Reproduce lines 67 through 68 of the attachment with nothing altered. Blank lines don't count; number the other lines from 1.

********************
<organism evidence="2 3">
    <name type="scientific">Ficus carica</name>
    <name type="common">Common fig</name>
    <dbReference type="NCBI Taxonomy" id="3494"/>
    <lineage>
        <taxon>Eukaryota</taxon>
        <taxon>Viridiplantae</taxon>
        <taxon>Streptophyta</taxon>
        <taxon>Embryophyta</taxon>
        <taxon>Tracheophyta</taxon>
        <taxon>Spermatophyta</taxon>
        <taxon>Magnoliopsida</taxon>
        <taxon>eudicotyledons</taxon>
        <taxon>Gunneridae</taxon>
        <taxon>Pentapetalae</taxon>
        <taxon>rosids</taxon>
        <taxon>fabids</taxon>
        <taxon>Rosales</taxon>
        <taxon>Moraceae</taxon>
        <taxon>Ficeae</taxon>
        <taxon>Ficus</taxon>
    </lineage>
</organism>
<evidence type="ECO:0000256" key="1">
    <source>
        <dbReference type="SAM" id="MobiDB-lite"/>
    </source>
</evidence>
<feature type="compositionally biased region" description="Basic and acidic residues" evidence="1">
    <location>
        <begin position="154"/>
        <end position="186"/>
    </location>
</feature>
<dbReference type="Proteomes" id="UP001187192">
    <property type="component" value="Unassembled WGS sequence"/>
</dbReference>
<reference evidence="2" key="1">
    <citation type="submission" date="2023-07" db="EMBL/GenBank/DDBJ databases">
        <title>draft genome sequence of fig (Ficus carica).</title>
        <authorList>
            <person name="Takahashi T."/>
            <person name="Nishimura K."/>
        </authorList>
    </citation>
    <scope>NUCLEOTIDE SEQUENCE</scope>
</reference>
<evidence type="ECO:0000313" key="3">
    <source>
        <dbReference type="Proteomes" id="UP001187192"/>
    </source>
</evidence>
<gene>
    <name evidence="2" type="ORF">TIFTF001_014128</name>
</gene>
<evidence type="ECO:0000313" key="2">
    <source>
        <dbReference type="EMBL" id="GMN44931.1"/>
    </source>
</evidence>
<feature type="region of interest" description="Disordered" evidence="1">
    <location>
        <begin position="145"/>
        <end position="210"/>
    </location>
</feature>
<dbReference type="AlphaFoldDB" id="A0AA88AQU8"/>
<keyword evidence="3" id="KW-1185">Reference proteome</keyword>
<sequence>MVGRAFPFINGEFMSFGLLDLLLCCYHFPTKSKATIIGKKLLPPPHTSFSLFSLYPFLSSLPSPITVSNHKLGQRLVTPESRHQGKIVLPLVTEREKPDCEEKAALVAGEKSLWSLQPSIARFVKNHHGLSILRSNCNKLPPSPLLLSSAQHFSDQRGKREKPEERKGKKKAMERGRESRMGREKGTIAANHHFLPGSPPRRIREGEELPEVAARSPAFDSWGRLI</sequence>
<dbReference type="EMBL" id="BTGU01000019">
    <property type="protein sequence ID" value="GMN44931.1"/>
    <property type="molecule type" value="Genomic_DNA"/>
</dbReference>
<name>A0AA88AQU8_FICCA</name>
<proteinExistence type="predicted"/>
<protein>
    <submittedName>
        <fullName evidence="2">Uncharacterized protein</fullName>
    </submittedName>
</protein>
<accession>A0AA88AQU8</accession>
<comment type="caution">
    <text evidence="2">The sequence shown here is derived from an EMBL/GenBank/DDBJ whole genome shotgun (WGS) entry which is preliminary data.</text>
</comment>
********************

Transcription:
<dbReference type="AlphaFoldDB" id="A0AA88AQU8"/>
<keyword evidence="3" id="KW-1185">Reference proteome</keyword>